12.8 ± 1.0a

14.1 ± 0.9a

7.8 ± 0.9a

Folic acid

7.5 ± 0.7b

7.1 ± 0.6b

7.4 ± 1.0b

7.9 ± 0.8b

4.2 ± 0.8b


8.9 ± 0.8b

8.0 ± 0.7b

9.5 ± 0.5b

9.2 ± 0.8b

5.8 ± 1.1b

ap<0.001 compared to control group; bp<0.05 compared with group exposed to arsenic only

Highest inhibition (64.9%) took place in liver of folic acid treated group (Table II). Reduction in all tissues was noted to be higher in folic acid treated group as compared to tetrahydrofolate treated group. Figure 1 shows MDA concentration, an end product indicative of the degree of lipid peroxidation in liver, kidney, heart, lung and skin from the experimental rats. The level of MDA in all these tissues from arsenic only treated group was significantly (p<0.001) higher than respective control (not treated with arsenic) values. Highest concentration of MDA was observed in liver (mean- 16.6 nmoL/g of tissue) and the lowest in skin. The rise was about 2-fold compared to control group. Treatment with folic acid and tetrahydrofolate could prevent the rise in MDA level in all tissues analyzed, but folic acid was found to be slightly more efficacious than tetrahydrofolate. MDA level in skin and lung of tetrahydrofolate treated group was not significantly lowered as compared to arsenic only treated group.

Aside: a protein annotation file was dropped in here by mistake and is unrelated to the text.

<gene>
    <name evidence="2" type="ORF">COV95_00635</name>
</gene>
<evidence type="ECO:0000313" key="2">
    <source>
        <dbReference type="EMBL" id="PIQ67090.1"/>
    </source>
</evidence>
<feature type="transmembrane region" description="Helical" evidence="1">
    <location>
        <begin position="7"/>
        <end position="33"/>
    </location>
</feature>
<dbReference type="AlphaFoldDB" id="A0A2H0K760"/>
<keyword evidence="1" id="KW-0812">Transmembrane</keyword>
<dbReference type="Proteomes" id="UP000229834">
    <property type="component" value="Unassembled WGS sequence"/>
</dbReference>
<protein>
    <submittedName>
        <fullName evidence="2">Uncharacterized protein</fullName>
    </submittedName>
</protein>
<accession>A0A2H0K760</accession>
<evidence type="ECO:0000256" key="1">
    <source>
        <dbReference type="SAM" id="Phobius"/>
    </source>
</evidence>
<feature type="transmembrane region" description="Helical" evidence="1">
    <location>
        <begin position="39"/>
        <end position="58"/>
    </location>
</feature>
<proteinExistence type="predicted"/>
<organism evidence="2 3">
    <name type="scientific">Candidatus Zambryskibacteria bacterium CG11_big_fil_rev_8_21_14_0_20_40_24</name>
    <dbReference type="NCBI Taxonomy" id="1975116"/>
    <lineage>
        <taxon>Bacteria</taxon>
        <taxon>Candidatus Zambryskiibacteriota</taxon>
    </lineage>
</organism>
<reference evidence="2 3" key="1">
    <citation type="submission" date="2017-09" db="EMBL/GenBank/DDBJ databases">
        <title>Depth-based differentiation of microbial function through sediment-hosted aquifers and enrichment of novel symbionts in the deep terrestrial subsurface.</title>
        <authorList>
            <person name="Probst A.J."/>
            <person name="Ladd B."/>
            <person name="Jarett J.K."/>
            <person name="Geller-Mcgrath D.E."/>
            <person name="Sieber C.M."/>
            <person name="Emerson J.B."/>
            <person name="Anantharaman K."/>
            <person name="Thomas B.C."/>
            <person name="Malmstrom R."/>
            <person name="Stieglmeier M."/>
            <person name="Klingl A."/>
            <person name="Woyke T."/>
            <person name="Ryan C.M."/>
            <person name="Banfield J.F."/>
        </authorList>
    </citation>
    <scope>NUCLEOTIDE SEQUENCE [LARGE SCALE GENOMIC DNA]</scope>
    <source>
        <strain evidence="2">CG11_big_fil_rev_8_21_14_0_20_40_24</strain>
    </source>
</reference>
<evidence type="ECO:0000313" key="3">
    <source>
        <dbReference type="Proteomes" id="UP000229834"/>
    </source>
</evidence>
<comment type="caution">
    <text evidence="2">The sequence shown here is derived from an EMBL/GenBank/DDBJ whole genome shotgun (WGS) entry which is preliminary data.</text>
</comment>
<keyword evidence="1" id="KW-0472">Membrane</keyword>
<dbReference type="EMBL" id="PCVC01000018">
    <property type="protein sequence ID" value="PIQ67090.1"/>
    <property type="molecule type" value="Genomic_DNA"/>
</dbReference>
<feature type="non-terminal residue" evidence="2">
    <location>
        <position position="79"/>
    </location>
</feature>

Table II
Percent reduction of arsenic level in different tissues of rats given different treatments








Folic acid













The overall objective of this study was to observe how folate supplementation influences the arsenic level in different tissues in an animal model. Concentration of arsenic was risen by many folds in different organs of rats following the administration of arsenic compared to control group. It is evident from this study that co­administration of folic acid and tetrahydrofolate with arsenic reduced the arsenic burden significantly. In rats treated with only arsenic, the highest accumulation of arsenic was detected in liver followed by kidney, liver, lung and skin. Different biokinetic pattern of its distribution in various tissues (Lindgren et al., 1982) could be responsible for these differences.